G.S. 1-1 provides that "[r]emedies in the courts of justice are divided into (1) Actions" and "(2) Special Proceedings." G.S. 1-2 states "[a]n action is an ordinary proceeding in a court of justice, by which a party prosecutes another party for the enforcement or protection of a right, the redress or prevention of a wrong, or the punishment or prevention of a public offense," while G.S. 1-3 notes that "[e]very other remedy is a special proceeding." But see In re Cook, 218 N.C. 384, 11 S.E.2d 142 (1940) (proceeding under former G.S. 122-36 et seq. in strictness, seems to be neither a civil action nor a special proceeding).

We note that: Actions include those proceedings which are instituted and prosecuted according to the ordinary rules and provisions relative to actions at law or suits in equity . . . special proceedings include those proceedings which are not ordinary in this sense, but are instituted and prosecuted according to some special mode, as in the case of proceedings commenced without a summons, and prosecuted without regular pleadings, which are characteristics of ordinary actions.

1 C.J.S., Actions, Section 42 (1936 — Supp. 1984). The procedure for sale pursuant to G.S. 45-21.1 et seq. is commenced by serving a notice of hearing and not a summons. G.S. 45-21.16. As such, proceedings under G.S. 45-21.1 fall within the description of "special proceedings." We also note that this court, in ruling that plaintiffs failed to perfect their appeal from the order of the Clerk of Superior Court. specifically denominated that case a "special proceeding." Mechanic Construction Co. v. Haywood, 56 N.C. App. 464, 289 S.E.2d 134 (1982). Since rights sought to be enforced under G.S. 45-21.1 et seq. are instituted by filing notice instead of a complaint and summons and are prosecuted without regular pleadings, they are properly characterized as "special proceedings."

Plaintiffs also argue that the clear intention of the legislature was not to bar other actions in court since G.S. 45-21.2 states "[t]his Article does not affect any right to foreclosure by action in court, and is not applicable to such actions." While we agree that the intention of the legislature was not to bar other actions in court, we do not agree that an order entered by the Clerk of Superior Court construing the validity of the debt and the trustee's right to foreclose, pursuant to G.S. 45-21.1 et seq., cannot be res judicata as to a subsequent action based on the issues decided in the clerk's order.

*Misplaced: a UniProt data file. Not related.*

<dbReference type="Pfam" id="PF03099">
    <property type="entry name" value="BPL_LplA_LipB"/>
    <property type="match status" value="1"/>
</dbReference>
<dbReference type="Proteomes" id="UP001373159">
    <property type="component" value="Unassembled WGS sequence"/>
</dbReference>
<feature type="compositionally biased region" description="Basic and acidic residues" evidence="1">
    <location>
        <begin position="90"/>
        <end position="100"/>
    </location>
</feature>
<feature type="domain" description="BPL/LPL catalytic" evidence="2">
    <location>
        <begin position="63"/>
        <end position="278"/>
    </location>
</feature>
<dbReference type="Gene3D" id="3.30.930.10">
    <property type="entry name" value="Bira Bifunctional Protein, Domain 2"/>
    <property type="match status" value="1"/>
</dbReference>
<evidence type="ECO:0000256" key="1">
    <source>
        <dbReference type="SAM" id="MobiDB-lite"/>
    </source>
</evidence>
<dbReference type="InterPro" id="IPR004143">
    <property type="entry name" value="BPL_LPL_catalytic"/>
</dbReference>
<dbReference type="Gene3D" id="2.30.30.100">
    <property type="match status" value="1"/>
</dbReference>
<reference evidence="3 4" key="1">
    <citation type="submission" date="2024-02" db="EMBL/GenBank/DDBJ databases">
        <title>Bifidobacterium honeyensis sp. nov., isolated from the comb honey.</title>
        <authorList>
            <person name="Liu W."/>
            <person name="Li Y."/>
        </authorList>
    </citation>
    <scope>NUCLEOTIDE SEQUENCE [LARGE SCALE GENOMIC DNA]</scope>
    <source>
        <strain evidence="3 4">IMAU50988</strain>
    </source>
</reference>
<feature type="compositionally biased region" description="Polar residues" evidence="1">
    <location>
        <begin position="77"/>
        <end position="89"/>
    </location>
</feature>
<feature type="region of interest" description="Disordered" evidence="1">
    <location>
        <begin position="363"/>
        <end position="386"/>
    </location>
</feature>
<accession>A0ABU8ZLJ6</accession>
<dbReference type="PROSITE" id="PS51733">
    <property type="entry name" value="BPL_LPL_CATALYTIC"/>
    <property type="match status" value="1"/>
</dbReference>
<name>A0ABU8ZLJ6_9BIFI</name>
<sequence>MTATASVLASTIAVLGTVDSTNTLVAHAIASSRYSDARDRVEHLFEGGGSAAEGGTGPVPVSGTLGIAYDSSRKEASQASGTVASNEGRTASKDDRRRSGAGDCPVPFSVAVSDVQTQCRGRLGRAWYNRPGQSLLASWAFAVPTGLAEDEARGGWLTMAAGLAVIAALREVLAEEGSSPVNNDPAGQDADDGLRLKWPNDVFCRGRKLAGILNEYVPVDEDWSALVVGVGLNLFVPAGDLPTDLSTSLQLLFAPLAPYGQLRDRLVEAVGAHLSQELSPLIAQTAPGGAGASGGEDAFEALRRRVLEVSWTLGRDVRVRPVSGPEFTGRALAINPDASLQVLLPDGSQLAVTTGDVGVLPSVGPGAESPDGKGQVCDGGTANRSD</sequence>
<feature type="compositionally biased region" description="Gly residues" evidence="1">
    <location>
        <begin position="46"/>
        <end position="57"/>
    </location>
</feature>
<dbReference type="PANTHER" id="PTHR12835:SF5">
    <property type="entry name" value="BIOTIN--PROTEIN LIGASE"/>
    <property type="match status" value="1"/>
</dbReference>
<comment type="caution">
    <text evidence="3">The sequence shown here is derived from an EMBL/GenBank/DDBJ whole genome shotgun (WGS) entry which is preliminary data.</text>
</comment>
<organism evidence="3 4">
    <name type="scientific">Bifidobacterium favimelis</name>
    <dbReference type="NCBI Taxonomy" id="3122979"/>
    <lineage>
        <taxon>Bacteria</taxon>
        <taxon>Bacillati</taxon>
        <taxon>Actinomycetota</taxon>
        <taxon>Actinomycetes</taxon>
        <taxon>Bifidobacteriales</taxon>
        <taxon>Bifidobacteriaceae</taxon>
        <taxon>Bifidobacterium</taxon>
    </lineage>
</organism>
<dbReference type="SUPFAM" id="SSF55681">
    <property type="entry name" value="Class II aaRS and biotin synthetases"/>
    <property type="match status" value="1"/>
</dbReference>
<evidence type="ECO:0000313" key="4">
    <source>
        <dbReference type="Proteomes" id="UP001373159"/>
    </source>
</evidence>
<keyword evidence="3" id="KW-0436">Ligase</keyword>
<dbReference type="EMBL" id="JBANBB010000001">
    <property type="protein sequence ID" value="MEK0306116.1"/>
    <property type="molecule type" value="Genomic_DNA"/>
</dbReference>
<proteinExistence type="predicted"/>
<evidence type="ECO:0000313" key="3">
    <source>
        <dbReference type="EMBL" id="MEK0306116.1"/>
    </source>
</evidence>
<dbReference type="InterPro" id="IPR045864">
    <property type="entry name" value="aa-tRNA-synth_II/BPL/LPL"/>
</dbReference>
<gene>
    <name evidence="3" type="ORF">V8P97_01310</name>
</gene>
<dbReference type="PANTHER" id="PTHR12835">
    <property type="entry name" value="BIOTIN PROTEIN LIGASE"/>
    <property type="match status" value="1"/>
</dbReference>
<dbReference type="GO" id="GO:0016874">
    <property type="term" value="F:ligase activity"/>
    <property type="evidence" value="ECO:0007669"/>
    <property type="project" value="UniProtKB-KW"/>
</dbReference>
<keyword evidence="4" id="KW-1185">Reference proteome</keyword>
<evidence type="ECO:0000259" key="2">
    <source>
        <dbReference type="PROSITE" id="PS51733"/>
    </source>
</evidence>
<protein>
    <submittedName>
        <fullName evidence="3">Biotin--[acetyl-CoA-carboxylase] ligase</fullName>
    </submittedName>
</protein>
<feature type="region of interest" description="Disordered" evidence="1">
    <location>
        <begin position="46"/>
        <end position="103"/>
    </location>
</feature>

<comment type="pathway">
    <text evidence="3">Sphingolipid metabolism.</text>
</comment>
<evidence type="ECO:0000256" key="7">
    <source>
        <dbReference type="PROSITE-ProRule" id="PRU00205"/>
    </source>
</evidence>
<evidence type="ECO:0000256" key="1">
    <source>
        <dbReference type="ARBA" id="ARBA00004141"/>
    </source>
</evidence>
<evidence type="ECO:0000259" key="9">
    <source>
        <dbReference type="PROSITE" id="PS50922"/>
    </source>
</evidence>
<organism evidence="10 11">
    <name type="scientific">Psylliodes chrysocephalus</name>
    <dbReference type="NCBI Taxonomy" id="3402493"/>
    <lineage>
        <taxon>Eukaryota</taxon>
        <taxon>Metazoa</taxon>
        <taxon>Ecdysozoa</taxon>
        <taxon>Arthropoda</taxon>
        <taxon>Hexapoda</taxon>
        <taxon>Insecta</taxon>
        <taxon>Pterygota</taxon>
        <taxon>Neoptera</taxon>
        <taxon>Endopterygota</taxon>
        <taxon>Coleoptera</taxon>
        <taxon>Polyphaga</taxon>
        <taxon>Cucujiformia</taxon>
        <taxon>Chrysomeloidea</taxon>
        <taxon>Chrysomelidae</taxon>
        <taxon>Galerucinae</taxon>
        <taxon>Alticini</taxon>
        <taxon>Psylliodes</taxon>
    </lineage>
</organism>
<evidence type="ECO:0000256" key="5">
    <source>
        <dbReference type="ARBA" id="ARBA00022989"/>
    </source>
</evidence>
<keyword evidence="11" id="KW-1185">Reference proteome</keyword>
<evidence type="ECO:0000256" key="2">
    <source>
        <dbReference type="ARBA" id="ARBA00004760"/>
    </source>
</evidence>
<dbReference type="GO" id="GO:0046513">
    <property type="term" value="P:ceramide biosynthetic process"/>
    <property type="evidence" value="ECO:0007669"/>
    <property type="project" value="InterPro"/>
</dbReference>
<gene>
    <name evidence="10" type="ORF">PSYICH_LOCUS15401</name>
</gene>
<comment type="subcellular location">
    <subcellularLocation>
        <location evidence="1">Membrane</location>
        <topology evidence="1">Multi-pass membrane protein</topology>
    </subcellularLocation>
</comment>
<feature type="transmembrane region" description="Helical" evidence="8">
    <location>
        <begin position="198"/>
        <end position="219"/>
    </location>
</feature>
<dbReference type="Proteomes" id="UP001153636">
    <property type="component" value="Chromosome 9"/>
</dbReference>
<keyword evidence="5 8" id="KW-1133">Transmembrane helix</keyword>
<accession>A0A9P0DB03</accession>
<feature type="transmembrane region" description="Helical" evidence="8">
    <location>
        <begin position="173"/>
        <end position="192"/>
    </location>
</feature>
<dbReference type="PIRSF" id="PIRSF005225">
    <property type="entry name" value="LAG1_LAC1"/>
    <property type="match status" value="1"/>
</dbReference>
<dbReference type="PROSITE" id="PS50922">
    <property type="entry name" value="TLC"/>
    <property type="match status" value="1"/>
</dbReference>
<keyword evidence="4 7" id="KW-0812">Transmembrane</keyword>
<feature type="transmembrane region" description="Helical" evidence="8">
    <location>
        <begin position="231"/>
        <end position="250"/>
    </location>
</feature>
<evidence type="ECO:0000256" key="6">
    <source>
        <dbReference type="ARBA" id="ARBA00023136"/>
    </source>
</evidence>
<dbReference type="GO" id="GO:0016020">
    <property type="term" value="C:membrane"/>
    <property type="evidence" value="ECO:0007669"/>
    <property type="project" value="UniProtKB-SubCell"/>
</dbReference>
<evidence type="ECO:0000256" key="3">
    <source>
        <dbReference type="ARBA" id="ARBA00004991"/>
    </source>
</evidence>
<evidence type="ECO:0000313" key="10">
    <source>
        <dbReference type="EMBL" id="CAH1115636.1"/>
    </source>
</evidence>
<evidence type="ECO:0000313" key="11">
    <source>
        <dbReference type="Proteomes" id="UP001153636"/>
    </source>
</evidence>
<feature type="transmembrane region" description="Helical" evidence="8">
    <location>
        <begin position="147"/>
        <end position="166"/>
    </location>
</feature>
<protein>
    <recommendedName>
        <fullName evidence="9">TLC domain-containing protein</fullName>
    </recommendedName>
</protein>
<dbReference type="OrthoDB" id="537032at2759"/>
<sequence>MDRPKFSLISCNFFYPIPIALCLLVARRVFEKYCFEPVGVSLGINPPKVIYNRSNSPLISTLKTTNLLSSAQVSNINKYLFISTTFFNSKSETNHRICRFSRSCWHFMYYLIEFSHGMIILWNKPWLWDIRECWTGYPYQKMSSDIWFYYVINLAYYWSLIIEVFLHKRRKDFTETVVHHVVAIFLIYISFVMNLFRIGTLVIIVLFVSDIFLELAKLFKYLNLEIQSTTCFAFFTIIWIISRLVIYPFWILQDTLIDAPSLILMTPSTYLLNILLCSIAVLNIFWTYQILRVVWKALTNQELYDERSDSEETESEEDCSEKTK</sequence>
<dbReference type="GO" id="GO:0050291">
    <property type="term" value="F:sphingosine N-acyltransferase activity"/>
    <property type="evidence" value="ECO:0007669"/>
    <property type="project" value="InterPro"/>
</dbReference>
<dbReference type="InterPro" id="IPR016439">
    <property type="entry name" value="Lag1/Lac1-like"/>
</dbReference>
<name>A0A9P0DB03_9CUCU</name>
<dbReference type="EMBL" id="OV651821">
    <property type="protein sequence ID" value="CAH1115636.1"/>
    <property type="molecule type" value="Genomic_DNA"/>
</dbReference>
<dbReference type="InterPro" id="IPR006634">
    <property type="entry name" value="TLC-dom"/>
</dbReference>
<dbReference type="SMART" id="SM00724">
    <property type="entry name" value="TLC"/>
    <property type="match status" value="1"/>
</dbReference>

There are two methods of foreclosure possible in North Carolina: foreclosure by action and foreclosure by power of sale. 9 North Carolina Index 3d, Mortgages and Deeds of Trust, Sections 24, 25 (1977). Foreclosure by action requires formal judicial proceedings initiated by summons and complaint in the county where the property is located and culminating in a judicial sale of the foreclosed property if the mortgagee prevails. Id.

A foreclosure pursuant to a power of sale, however, is strictly regulated by G.S. 45-21.1 et seq. which requires a hearing before the Clerk of Superior Court to determine four issues:

1. the existence of a valid debt;

2. the existence of a default;

3. the trustee's right to foreclose; and,

4. sufficiency of notice.

G.S. 45-21.16(d); In Re Foreclosure of Burgess, 47 N.C. App. 599, 267 S.E.2d 915 (1980).

If the Clerk determines the existence of each item, the Clerk then authorizes the trustee to proceed with the sale pursuant to the power of sale contained in the mortgage instrument itself. This procedure enables the trustee or mortgagee to conduct the foreclosure sale with a level of judicial involvement somewhat less than that required in a foreclosure by action. If the mortgage contains a power of sale, the mortgagee or trustee may elect to proceed under G.S. 45-21.1 et seq. or may choose to proceed under foreclosure by action. G.S. 45-21.1 et seq. does not apply to or prevent the bringing of a foreclosure by action. G.S. 45-21.2.